Depressed friends, hello. You are immersed in the heart of the worst dystopia. Greatly inspired by George Orwell’s famous 1984, Beholder puts you in charge of Carl Stein, the happy owner of an apartment building. Happy? It will depend on you, your choices and your political vision. Because the life of your tenants as well as that of your family depends entirely on you!


You take the bus, over god knows what distance, as you carry your letter of appointment while your six-year-old girl plays quietly with her stuffed bear. It is almost beautiful. Everything could have been perfect in another context. As soon as you arrive at your building, you attend the muscled and relentless evacuation of the former owner. Regarded by the Ministry of the Order as too soft and inactive in regard to his duties towards the government, he is sent to the bottom of some hole for eternity. The message is clear: obey and live, oppose and die.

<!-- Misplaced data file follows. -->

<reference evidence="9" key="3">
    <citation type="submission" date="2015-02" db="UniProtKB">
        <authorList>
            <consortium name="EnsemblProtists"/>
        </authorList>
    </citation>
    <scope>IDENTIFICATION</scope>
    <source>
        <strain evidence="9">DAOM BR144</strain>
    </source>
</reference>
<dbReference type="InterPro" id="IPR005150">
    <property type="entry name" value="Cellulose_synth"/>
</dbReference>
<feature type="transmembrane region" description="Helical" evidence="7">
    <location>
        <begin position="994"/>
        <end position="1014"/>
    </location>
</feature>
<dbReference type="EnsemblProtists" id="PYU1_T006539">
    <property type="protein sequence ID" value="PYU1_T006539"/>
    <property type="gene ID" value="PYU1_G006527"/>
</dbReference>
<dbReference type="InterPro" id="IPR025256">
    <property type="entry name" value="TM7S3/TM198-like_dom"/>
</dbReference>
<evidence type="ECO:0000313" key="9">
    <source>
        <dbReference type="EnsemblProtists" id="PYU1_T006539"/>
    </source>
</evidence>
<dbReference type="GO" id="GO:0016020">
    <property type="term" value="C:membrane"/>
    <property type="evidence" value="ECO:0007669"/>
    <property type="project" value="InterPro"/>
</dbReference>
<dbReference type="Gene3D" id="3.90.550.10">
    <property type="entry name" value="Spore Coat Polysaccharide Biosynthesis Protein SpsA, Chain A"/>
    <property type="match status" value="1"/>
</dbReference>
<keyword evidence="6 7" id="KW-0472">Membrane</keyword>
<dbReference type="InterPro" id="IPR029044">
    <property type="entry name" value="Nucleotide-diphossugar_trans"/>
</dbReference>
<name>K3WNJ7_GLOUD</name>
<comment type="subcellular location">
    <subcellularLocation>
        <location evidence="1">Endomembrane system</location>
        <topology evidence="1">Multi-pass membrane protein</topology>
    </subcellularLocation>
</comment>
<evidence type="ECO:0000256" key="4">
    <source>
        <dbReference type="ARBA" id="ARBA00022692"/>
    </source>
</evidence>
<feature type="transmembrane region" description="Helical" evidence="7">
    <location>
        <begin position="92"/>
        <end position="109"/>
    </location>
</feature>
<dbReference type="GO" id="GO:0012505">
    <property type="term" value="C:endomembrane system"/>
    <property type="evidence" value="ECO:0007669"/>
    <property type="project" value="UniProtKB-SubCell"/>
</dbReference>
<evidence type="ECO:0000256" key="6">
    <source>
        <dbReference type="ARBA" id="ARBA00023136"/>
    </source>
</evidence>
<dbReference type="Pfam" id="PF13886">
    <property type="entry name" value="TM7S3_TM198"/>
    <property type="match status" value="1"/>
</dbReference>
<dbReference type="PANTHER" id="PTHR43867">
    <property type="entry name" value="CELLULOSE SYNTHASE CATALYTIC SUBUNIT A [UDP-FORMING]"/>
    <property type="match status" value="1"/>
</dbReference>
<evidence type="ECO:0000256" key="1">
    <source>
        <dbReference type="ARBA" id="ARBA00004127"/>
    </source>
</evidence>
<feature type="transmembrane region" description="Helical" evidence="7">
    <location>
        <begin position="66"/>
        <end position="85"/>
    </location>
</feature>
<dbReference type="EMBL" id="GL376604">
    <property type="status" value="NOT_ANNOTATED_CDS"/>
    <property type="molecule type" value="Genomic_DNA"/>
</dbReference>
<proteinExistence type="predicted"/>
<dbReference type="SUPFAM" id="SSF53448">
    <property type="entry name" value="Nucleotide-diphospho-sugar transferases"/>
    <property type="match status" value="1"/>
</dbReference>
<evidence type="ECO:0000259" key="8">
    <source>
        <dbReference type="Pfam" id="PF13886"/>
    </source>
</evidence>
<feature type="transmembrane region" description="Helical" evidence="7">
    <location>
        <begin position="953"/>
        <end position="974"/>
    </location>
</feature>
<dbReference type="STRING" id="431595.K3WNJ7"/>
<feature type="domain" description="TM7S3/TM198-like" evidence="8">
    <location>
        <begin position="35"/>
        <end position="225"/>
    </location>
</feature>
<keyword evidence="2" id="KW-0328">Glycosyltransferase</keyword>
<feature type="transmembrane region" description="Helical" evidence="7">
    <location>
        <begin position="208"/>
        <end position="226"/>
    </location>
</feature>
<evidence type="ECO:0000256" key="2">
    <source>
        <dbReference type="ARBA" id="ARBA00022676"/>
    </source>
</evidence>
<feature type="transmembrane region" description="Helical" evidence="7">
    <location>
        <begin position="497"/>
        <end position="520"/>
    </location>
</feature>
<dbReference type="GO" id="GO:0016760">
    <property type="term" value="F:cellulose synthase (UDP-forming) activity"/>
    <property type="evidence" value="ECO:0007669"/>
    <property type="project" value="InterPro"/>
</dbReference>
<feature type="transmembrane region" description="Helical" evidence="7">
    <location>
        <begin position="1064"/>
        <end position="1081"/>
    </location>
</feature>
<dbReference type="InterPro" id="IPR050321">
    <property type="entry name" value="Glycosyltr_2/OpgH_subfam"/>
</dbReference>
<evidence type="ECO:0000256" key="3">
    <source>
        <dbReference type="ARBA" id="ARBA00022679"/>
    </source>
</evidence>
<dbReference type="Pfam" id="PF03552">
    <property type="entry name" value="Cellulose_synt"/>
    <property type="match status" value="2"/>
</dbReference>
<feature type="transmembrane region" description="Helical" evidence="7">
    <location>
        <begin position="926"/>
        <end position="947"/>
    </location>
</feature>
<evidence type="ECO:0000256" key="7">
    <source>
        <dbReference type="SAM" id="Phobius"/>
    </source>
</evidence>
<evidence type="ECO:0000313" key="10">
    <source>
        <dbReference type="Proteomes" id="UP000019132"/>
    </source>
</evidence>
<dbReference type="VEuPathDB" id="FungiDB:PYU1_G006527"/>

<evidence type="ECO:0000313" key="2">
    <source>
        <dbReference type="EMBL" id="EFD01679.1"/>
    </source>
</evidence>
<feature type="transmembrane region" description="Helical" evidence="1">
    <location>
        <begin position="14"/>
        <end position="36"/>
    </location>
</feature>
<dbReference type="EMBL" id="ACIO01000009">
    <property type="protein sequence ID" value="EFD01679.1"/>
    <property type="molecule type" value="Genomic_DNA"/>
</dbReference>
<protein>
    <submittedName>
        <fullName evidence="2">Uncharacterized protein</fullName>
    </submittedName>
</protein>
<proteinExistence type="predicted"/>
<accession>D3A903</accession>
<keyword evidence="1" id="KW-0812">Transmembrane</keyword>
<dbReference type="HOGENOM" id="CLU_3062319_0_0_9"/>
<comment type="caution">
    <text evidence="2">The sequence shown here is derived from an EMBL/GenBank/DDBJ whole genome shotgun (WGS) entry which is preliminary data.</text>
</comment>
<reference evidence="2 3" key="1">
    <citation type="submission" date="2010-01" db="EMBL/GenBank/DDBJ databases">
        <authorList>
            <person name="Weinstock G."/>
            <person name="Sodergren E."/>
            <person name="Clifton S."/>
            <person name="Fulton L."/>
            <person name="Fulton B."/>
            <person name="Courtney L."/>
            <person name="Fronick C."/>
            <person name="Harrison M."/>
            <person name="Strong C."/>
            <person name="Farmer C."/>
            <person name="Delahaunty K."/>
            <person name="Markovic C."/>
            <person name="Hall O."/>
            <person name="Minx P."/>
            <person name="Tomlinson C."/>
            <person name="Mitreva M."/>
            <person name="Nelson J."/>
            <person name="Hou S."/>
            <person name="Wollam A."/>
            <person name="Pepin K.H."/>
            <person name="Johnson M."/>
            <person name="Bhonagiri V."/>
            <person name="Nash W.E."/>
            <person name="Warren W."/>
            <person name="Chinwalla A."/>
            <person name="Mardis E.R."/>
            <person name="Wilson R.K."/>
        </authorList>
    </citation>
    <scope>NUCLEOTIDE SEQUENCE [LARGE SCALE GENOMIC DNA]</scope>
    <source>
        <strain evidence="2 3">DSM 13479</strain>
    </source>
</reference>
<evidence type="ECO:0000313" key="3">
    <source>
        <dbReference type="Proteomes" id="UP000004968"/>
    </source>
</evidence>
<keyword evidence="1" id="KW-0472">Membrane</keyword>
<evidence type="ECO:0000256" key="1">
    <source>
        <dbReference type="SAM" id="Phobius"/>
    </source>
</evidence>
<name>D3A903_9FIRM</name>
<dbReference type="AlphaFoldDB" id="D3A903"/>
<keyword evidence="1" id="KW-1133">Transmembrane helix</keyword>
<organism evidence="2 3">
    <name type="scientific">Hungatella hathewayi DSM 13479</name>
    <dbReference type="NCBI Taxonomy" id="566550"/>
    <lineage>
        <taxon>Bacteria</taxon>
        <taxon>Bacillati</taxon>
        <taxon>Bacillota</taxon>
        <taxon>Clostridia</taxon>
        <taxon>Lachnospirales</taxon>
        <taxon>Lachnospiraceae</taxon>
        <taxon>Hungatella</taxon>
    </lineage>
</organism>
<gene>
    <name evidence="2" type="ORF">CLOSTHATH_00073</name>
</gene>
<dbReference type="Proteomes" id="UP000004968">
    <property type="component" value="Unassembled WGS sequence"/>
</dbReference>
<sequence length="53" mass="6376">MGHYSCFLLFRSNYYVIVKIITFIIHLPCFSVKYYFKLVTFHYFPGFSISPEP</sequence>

You now run a building with six apartments and your official mission is to spy on your tenants in order to track out opponents of the regime and rebels of all kinds. For this, various actions and tools are available to you: surveillance cameras, a master key and even a drug that eliminates the need for sleep. The government – which never commits a fault, it goes without saying – regularly issues directives prohibiting the possession of certain objects or the performance of certain actions. For example, it is illegal to own a weapon at home or to print anti-government leaflets. And if the title is fundamentally dark in all its aspects, some of these directives can get a chuckle out of you, such as the ban on eating fish or apples. It is therefore necessary to regularly search every corner of the building to find prohibited objects and spy on neighbors to detect illegal actions. Added to this are authorized objects and actions that can still attract government attention.